Background and Objectives. The volume of epidural local anesthetic required to achieve a particular dermatomal sensory level varies significantly between patients. Studies have demonstrated random cephalad or caudad migration and direction of the epidural catheter.1 However, no studies have investigated the relationship between catheter direction and total volume of local anesthetic.
Methods. The study was approved by the Institutional Review Board for the Protection of Human Subjects. After obtaining informed consent, 28 patients (13 men, 15 women) scheduled for elective total knee or hip replacements were enrolled. The epidural catheter was inserted to a depth of 3 cm at L2-3 using a standard 18-gauge Tuohy needle with bevel directed either cephalad or caudad. After test dose, incremental volumes of 0.75% bupivacaine were injected to achieve a sensory anesthetic level of T6, and the total volume of drug was recorded. Immediately after surgery, 1 ml of omnipaque dye was injected through the catheter for x-ray determination of catheter-tip position. Statistical analysis used the Student's t -test and the Wilcoxon's rank sum test.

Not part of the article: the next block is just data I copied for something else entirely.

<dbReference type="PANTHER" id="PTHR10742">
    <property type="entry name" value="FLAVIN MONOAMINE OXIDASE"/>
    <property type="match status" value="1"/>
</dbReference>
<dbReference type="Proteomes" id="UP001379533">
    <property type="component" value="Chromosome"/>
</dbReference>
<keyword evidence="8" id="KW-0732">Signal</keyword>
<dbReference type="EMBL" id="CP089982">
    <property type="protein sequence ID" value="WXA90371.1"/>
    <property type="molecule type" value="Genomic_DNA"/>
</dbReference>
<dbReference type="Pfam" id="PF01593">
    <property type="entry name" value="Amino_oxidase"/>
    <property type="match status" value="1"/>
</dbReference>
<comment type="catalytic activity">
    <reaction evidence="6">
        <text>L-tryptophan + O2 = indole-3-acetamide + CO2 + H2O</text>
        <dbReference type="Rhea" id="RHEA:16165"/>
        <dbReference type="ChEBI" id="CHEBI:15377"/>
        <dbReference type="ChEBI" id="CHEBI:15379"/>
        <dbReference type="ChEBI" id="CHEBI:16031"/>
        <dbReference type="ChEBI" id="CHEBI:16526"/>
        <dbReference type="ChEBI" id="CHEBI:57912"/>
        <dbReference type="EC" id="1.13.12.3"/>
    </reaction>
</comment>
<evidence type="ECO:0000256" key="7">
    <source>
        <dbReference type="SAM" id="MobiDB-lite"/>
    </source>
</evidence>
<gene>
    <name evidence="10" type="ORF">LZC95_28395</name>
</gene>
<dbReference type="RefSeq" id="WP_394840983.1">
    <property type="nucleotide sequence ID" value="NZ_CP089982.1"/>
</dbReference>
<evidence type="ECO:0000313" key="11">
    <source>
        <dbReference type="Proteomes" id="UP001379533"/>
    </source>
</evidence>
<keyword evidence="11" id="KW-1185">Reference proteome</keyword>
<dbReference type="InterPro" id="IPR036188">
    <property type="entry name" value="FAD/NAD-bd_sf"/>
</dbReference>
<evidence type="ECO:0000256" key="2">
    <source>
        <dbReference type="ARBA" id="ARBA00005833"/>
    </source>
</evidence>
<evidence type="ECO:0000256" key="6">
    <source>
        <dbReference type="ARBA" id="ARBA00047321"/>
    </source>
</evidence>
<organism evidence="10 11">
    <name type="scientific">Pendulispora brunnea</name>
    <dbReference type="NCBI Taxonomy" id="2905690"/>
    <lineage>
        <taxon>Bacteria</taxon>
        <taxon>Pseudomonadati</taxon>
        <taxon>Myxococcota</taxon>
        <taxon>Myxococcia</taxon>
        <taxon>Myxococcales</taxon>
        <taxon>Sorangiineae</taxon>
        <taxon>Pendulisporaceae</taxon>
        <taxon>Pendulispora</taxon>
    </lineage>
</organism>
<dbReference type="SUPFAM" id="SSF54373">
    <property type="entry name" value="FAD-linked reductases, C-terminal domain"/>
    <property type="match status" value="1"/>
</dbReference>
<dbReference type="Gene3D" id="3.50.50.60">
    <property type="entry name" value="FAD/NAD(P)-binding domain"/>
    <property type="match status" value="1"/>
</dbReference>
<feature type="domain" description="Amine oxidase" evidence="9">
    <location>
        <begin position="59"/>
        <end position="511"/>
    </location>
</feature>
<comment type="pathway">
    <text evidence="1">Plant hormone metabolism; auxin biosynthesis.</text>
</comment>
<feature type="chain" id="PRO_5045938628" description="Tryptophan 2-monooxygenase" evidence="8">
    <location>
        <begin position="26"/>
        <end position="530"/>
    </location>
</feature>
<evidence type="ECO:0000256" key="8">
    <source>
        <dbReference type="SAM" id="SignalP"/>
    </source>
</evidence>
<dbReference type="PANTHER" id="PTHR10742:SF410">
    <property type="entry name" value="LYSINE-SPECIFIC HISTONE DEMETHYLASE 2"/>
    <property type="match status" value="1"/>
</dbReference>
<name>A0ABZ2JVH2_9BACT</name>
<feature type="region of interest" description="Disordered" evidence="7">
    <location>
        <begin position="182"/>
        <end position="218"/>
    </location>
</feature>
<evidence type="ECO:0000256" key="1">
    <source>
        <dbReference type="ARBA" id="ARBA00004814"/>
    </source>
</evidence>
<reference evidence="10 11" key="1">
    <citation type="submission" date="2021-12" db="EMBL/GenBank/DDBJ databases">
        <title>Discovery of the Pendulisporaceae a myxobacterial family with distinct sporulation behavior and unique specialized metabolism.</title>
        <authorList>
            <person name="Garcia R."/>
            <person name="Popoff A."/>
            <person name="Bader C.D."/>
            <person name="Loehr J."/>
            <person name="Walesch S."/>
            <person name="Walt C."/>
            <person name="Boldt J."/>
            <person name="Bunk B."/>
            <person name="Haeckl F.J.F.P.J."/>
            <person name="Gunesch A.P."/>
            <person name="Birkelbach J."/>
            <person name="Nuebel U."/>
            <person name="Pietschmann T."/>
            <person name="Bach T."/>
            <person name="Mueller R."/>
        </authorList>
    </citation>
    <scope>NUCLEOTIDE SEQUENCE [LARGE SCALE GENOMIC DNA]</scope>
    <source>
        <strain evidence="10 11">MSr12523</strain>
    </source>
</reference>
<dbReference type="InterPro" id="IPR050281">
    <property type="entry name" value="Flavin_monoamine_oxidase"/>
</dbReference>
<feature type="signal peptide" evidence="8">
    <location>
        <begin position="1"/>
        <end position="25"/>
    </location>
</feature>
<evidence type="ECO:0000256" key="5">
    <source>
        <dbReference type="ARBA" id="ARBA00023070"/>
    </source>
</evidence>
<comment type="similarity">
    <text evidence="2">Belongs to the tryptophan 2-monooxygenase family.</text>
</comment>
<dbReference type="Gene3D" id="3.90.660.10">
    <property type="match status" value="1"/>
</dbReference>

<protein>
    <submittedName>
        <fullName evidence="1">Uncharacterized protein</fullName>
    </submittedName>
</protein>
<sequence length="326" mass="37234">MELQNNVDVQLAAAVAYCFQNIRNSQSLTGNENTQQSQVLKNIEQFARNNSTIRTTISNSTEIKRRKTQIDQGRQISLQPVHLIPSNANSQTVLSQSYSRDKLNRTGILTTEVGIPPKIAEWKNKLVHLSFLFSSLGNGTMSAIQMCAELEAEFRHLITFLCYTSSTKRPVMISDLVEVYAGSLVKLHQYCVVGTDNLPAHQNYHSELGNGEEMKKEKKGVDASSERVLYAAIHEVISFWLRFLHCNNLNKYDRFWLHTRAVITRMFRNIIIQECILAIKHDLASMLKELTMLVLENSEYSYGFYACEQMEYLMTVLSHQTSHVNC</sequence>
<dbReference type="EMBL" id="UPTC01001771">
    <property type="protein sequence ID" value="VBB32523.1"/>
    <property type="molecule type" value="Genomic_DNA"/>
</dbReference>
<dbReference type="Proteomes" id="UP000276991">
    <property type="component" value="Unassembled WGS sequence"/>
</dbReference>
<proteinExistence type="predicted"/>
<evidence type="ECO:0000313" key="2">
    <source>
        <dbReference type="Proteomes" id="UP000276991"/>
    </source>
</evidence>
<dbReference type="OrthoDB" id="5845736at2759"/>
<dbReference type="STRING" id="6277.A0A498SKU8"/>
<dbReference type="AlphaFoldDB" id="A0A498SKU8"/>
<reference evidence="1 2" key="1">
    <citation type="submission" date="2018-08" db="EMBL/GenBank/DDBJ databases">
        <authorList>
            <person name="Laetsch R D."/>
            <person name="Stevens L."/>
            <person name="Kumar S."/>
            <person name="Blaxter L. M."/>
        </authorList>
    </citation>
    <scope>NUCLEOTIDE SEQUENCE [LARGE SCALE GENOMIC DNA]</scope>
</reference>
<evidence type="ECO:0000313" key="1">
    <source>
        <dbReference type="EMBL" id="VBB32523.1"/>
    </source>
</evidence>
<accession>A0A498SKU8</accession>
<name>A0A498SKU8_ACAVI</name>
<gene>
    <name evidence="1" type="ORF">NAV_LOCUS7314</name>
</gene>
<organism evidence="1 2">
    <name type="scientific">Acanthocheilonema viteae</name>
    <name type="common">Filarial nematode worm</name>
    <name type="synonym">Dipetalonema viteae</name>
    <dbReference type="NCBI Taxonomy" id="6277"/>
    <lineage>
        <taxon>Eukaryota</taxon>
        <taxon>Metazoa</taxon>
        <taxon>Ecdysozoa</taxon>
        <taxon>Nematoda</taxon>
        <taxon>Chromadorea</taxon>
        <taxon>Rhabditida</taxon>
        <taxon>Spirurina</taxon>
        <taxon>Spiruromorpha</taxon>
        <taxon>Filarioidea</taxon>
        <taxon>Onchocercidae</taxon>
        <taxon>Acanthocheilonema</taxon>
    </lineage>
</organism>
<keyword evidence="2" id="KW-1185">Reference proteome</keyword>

Results. Ages varied from 47 to 79 years (mean age, 66.5 ± 8.51 years). Weight ranged from 51 to 125 kg (mean weight, 81.7 ± 14.1 kg). Height ranged from 143 to 188 cm (mean height, 164.2 ± 10.6 cm). All patients had good surgical anesthesia. Statistically significant differences ( p < .001) were seen between average volumes necessary to achieve a T6 sensory level for catheters in the caudad direction (19.2 ml, n = 9) and in the cephalad direction (13.7 ml, n = 19). No statistical correlations could be demonstrated between total dose of local anesthetic and age, sex, weight, or height.
Conclusions. The authors conclude that epidural catheter direction influences the total dose of local anesthetic required to achieve a specific sensory level in epidural anesthesia.
- Epidural catheter
- dose of local anesthetics.
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The authors thank Leo Hochhauser, M.D., Assistant Professor, Department of Radiology; Richard Oates, M.D., Professor and Chairman, Department of Preventive Medicine; and Joseph Moro, Assistant Administrator, Department of Radiology, SUNY Health Science Center at Syracuse, Syracuse, New York.